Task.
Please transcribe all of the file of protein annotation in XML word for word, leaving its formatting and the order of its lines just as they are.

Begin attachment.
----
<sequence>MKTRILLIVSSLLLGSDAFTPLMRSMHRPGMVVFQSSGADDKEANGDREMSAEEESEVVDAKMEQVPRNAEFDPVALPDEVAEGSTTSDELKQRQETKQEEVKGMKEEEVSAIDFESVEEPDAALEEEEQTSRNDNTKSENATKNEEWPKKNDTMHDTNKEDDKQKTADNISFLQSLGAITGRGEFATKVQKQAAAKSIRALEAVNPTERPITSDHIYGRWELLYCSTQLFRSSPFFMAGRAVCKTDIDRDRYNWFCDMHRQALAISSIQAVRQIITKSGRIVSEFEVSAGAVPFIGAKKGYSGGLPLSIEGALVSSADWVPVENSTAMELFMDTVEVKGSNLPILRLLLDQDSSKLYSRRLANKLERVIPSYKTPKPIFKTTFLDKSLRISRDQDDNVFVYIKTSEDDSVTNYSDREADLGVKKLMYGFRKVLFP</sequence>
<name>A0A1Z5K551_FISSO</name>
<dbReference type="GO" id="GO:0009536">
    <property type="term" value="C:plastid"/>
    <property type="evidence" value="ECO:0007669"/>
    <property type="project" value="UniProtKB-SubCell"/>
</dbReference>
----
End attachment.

<sequence>MKTRILLIVSSLLLGSDAFTPLMRSMHRPGMVVFQSSGADDKEANGDREMSAEEESEVVDAKMEQVPRNAEFDPVALPDEVAEGSTTSDELKQRQETKQEEVKGMKEEEVSAIDFESVEEPDAALEEEEQTSRNDNTKSENATKNEEWPKKNDTMHDTNKEDDKQKTADNISFLQSLGAITGRGEFATKVQKQAAAKSIRALEAVNPTERPITSDHIYGRWELLYCSTQLFRSSPFFMAGRAVCKTDIDRDRYNWFCDMHRQALAISSIQAVRQIITKSGRIVSEFEVSAGAVPFIGAKKGYSGGLPLSIEGALVSSADWVPVENSTAMELFMDTVEVKGSNLPILRLLLDQDSSKLYSRRLANKLERVIPSYKTPKPIFKTTFLDKSLRISRDQDDNVFVYIKTSEDDSVTNYSDREADLGVKKLMYGFRKVLFP</sequence>
<name>A0A1Z5K551_FISSO</name>
<dbReference type="GO" id="GO:0009536">
    <property type="term" value="C:plastid"/>
    <property type="evidence" value="ECO:0007669"/>
    <property type="project" value="UniProtKB-SubCell"/>
</dbReference>